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What Is a URI and Why Does It Matter?

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Henry S. Thompson describes how recent developments in Web technology have affected the relationship between URI and resource representation and the related consequences.

URI stands for Uniform Resource Identifier, the official name for those things you see all the time on the Web that begin 'http:' or 'mailto:', for example http://www.w3.org/, which is the URI for the home page of the World Wide Web Consortium [1]. (These things were called URLs (Uniform Resource Locators) in the early days of the Web, and the change from URL to URI is either hugely significant or completely irrelevant, depending on who is talking—I have nothing to say about this issue in this article. If you have never heard of URIs (or IRIs, the even more recent fully internationalised version), but are familiar with URLs, just think 'URL' whenever you see 'URI' below.)

Historically, URIs were mostly seen as simply the way you accessed Web pages. These pages were hand-authored, relatively stable and simply shipped out on demand. More and more often that is no longer the case; in at least three different ways:

  • Web pages for reading have been complemented by pictures for viewing, videos for watching and music for listening;
  • The Web is now more than a conduit for information, it is a means to a variety of ends; we use it to do things: purchase goods and services, contribute to forums, play games;
  • The things we access on the Web are often not hand-authored or stable, but are automatically synthesised from 'deeper' data sources on demand. Furthermore, that synthesis is increasingly influenced by aspects of the way we initiate the access.

It is against this background that I think it is worth exploring with some care what URIs were meant to be, and how they are being used in practice. In particular, I want to look at what is to be gained from a better understanding of how other kinds of identifiers work.

The Official Version

Insofar as there are definitive documents about all this, they all agree that URIs are, as the third initial says, identifiers, that is, names. They identify resources, and often (although not always) allow you to access representations of those resources. (Words in bold are used as technical terms—their ordinary language meaning is in many cases likely to be more confusing than helpful.)

'Resource' names a role in a story, not an intrinsically distinguishable subset of things, just as 'referent' does in ordinary language. Things are resources because someone created a URI to identify them, not because they have some particular properties in and of themselves.

'Representation' names a pair: a character sequence and a media type. The media type specifies how the character string should be interpreted. For example JPG or HTML or MP3 would be likely media types for representations of an image of an apple, a news report about an orchard or a recording of a Beatles song, respectively.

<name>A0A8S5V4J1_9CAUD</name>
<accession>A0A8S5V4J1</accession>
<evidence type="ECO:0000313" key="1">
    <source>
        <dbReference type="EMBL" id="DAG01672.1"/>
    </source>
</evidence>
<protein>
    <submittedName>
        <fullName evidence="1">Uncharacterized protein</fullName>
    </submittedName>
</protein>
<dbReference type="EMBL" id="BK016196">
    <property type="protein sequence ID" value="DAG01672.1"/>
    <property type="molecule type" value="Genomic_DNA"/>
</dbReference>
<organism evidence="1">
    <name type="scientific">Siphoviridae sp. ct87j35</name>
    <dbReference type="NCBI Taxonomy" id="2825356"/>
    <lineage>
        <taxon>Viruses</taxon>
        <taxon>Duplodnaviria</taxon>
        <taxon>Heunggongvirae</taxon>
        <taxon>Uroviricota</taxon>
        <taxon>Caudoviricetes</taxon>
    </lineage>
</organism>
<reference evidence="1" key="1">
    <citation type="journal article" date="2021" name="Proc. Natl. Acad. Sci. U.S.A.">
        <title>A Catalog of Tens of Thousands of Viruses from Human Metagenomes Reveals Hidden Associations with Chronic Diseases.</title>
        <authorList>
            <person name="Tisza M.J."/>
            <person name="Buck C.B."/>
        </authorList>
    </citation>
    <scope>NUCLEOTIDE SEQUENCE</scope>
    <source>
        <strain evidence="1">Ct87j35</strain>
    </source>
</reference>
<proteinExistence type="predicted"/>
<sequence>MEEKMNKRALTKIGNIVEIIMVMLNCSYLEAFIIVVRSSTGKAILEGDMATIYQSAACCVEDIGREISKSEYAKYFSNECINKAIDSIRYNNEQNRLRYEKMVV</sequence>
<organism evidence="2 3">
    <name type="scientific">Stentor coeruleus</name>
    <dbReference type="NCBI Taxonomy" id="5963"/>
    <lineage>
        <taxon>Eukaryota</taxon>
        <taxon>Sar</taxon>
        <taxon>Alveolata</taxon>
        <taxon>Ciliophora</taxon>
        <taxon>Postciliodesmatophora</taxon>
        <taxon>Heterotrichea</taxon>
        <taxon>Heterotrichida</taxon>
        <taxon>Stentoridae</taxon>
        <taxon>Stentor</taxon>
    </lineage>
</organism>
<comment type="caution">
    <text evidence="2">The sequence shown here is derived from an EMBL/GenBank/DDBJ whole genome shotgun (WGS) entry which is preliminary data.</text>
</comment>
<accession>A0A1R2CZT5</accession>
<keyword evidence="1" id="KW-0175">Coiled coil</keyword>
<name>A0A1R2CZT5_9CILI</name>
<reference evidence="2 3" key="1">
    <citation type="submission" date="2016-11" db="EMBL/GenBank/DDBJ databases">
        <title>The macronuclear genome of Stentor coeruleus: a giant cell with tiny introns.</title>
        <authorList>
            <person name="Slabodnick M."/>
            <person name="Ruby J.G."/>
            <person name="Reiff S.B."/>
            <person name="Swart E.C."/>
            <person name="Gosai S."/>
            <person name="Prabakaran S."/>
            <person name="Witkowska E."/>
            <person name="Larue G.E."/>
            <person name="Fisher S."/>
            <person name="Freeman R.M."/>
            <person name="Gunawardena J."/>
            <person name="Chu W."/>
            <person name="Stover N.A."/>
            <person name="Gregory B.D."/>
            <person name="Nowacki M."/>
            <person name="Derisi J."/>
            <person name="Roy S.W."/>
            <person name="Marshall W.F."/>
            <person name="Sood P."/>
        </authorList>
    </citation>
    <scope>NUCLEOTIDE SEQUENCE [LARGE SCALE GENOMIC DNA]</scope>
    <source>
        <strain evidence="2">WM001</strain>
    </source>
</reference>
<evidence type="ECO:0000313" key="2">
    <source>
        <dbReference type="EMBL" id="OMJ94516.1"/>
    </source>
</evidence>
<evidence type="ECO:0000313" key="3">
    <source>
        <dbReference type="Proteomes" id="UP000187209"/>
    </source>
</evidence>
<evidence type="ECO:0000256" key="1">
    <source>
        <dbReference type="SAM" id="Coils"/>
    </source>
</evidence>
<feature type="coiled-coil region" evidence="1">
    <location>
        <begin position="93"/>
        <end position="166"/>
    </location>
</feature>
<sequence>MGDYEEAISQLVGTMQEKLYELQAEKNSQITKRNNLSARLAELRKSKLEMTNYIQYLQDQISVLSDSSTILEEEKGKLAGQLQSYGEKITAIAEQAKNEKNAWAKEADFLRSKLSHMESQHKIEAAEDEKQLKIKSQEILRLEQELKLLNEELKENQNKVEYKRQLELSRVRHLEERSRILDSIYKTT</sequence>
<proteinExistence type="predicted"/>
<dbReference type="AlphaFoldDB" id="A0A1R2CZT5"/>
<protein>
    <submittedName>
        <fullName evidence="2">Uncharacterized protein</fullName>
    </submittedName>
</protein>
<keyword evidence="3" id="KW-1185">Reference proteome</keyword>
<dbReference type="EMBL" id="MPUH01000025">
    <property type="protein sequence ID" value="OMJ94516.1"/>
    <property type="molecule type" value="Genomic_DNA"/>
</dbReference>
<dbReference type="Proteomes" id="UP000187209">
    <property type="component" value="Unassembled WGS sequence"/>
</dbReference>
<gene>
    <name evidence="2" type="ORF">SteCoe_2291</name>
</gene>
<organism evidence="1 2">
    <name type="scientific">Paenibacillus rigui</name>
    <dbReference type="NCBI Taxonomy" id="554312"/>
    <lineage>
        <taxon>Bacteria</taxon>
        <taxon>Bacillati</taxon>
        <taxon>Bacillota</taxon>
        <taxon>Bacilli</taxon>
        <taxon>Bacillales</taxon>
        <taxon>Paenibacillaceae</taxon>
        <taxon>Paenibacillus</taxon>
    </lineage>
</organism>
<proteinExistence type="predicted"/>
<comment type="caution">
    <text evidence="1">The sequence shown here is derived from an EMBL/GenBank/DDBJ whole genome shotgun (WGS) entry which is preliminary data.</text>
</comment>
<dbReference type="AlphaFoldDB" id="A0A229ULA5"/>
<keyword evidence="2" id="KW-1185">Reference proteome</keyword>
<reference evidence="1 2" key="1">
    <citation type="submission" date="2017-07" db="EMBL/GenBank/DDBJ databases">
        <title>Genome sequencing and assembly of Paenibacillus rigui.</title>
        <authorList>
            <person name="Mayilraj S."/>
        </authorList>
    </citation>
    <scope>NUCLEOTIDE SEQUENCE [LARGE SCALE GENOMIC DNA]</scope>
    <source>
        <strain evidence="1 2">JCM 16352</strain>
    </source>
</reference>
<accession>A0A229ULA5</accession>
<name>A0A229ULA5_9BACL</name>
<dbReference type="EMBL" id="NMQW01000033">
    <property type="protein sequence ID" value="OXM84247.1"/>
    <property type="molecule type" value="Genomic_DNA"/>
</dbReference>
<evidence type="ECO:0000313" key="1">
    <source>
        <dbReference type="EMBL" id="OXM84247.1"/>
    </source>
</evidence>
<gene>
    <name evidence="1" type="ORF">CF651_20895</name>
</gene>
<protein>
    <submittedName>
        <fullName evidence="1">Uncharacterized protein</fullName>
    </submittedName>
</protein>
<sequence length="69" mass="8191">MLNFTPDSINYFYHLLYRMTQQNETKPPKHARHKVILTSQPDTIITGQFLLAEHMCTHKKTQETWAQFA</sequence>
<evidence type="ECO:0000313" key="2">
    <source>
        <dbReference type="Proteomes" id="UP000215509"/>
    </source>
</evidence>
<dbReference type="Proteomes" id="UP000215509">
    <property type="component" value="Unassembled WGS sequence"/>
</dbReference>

The relationship of these three concepts (URI, resource, representation) according to the official version is illustrated in this diagram:

diagram (35KB) : Figure 1 : The URI-resource-representation story, from The Architecture of the World Wide Web

Figure 1: The URI-resource-representation story, from The Architecture of the World Wide Web [2].

This cannot be the whole story, since nothing in Figure 1 above looks anything like a weather report. What Web users experience in practice involves a further relationship, between a representation and what we might call a presentation:

diagram (30KB) : Figure 2 : The representation-presentation story

Figure 2: The representation-presentation story

There is significant potential for variation in two aspects of the pictures above. In the first aspect, different representations may be available for the same resource, in at least four ways:

  1. Different technologies, manifested as different media types, for example GIF or JPG or PNG for an image, PDF or HTML or XHTML or TXT for structured text;
  2. Different intended presentation platforms, for example desktop screen versus portable device;
  3. In the case of text, different natural languages, for example the weather report in English or Spanish;
  4. Different versions, either as a document evolves, or, more interestingly, because a resource is time-varying by nature, for example today's weather report.

In the second aspect, different presentations may be determined by the same representation, ranging from simple changes in size, scale or fonts to changes in modality (digital display, print, even audio or braille) or even non-physical presentation for non-human consumption, for example, by the Web crawlers used by search engines.

Figures 1 and 2 above illustrate the static relationship between the various constituents of the URI story. There is also a dynamic story, which is where the Web comes in:

diagram (70KB) : Figure 3 : The HTTP request-response story

Figure 3: The HTTP request-response story

The underlying mechanism for accessing representations via the Web, the HyperText Transfer Protocol, or HTTP, provides for control over the first three kinds of variation. That is, by specifying parameters in the request from client to server to access a URI, the consumer can determine which representation the server responds with. In Figure 3 above, for example, we see the initial request includes an Accept header which specifies the XHTML media type, and that is indeed what the server sends back in the response.